Most sociopaths can’t help their conditions from the sounds of it. Of course not. I have seen people saying that sociopaths should be avoided. How about finding a way to help them? anon146
I have tried to keep terms clear as concepts may appear alien to some and I have paraphrased often as anyone who has read this probably has some background information. A great number of people here have said something on the lines of “seek help” or “you can change”, but the changes you would observe would be purely superficial when would they get the “emotions” back? Can anyone know how deep their lies go, and how one could recover from a entire fabricated life? Do you want to think like one of them? Why do you believe they want to be “normal”? Most are not after normality, some want to understand why situations affect them differently to their neighbors. Which does fit very nicely into their self-focus, as it is always in ones best interest to know what is going on with one’s own mind or body.
Does that justify some of their actions?
Obviously, science hasn’t figured that out yet, and instead they are labeled/treated like standard asylum-fare which cannot exist in normal society, which in most ways is false in the case of a run of the mill sociopath. Holding a job has been touched on many times and is understandable from their point of view, as it must be a very clear that they are doing what’s best for #1, they will not go beyond the line of duty without a visible reward, and as such, minor go-nowhere jobs bore them, nor allow them to advance due to the “what’s required” attitude. On the other side though, a sociopath CEO would take bribes, cut corners, fix books/(lie) etc in order to their lives better, I’m positive that if existing CEOs were examined closely enough they would match the profile as well.
Avoiding them will only make them more manipulative and possibly make them angry as well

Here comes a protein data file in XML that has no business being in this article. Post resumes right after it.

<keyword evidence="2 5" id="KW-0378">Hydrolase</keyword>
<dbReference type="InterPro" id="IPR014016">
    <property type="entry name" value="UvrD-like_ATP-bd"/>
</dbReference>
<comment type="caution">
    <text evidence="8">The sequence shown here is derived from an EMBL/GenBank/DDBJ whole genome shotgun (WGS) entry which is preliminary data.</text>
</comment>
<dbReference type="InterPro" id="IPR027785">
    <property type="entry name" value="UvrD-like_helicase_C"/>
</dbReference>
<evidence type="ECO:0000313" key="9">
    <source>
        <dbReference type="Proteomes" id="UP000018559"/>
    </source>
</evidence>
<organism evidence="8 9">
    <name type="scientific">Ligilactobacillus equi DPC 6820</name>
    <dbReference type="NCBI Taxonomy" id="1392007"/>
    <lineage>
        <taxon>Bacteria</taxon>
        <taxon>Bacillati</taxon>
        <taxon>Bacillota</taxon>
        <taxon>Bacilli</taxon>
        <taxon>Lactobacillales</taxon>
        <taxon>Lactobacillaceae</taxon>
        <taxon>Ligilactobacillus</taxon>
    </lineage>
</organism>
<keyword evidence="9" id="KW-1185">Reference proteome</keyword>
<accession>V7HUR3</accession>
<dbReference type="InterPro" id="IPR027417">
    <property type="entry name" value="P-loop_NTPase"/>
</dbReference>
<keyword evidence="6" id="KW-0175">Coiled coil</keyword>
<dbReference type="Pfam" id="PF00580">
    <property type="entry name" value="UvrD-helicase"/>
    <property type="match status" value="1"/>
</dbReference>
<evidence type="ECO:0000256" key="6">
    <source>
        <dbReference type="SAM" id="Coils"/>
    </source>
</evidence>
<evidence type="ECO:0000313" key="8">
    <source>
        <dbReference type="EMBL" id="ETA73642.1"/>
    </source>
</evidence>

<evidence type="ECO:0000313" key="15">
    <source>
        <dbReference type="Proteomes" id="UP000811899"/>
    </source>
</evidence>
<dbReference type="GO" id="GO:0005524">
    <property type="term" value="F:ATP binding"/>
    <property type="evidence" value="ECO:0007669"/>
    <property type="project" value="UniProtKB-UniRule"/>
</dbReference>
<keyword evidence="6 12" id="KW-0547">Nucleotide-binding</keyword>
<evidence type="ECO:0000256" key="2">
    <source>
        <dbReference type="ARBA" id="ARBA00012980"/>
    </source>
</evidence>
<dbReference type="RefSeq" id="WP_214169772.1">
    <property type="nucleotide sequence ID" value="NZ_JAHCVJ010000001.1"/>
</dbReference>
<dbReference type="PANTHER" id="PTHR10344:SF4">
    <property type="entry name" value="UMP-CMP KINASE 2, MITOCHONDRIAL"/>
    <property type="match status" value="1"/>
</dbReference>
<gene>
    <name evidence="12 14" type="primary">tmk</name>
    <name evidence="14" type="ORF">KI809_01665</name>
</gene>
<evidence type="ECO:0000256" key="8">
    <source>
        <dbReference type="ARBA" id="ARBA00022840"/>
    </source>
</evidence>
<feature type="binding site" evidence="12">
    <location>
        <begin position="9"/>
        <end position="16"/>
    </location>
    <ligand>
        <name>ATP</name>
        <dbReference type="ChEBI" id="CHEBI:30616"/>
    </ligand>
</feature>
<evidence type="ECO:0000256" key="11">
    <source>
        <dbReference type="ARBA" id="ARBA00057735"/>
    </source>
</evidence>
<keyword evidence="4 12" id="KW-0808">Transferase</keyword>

These people are not broken or crazy, they merely think differently. They are a small but present portion of the population, not all are as two faced as described, nor are they stone-faced robots, even when they are alone. Yes, many are parasites in relationships, but so are leeches, and in many cases do just as much long term harm. The extreme drains are the exception, not the rule, the worse the drain, the more visible. While it may be true that some of them cannot feel “normal” love, but that term has such a variable meaning why doesn’t their version count? To those who believe love really requires all those emotions, the sociopath might consider his partner a very interesting/attractive person and remain loyal even without this true emotion obligating him, and his partner would have the normal version of love for him. No one is hurt in said relationship. They are out for themselves, but that doesn’t have to be negative for their partner, many people are not right for each other, and that would constitute a breakup eventually. If you suspect your partner is one, you have very few choices; keep him interested if you want to keep him, break it off, or be prepared for when he does. Your suspicion tells you something on its own. The really good sociopath won’t even have you suspicious for as long as you know them, in which case why do you care?